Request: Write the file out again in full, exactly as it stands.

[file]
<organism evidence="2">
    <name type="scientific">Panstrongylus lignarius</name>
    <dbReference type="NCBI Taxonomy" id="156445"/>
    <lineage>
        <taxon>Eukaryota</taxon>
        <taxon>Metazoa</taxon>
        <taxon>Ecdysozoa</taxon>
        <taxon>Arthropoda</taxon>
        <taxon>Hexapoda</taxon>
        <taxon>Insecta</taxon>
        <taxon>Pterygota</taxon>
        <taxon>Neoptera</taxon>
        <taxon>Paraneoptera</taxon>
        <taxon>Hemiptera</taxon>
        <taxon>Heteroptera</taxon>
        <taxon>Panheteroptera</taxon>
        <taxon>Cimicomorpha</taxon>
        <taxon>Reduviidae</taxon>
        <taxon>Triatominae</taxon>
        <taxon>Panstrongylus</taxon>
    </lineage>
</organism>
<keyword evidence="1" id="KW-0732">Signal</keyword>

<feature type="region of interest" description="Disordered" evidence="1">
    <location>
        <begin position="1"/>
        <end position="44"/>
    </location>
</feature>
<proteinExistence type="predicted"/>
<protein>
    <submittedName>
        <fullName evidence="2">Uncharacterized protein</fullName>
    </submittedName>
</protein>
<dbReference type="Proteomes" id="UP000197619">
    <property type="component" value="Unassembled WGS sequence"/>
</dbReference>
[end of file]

<organism evidence="2">
    <name type="scientific">Panstrongylus lignarius</name>
    <dbReference type="NCBI Taxonomy" id="156445"/>
    <lineage>
        <taxon>Eukaryota</taxon>
        <taxon>Metazoa</taxon>
        <taxon>Ecdysozoa</taxon>
        <taxon>Arthropoda</taxon>
        <taxon>Hexapoda</taxon>
        <taxon>Insecta</taxon>
        <taxon>Pterygota</taxon>
        <taxon>Neoptera</taxon>
        <taxon>Paraneoptera</taxon>
        <taxon>Hemiptera</taxon>
        <taxon>Heteroptera</taxon>
        <taxon>Panheteroptera</taxon>
        <taxon>Cimicomorpha</taxon>
        <taxon>Reduviidae</taxon>
        <taxon>Triatominae</taxon>
        <taxon>Panstrongylus</taxon>
    </lineage>
</organism>
<keyword evidence="1" id="KW-0732">Signal</keyword>

<feature type="region of interest" description="Disordered" evidence="1">
    <location>
        <begin position="1"/>
        <end position="44"/>
    </location>
</feature>
<proteinExistence type="predicted"/>
<protein>
    <submittedName>
        <fullName evidence="2">Uncharacterized protein</fullName>
    </submittedName>
</protein>
<dbReference type="Proteomes" id="UP000197619">
    <property type="component" value="Unassembled WGS sequence"/>
</dbReference>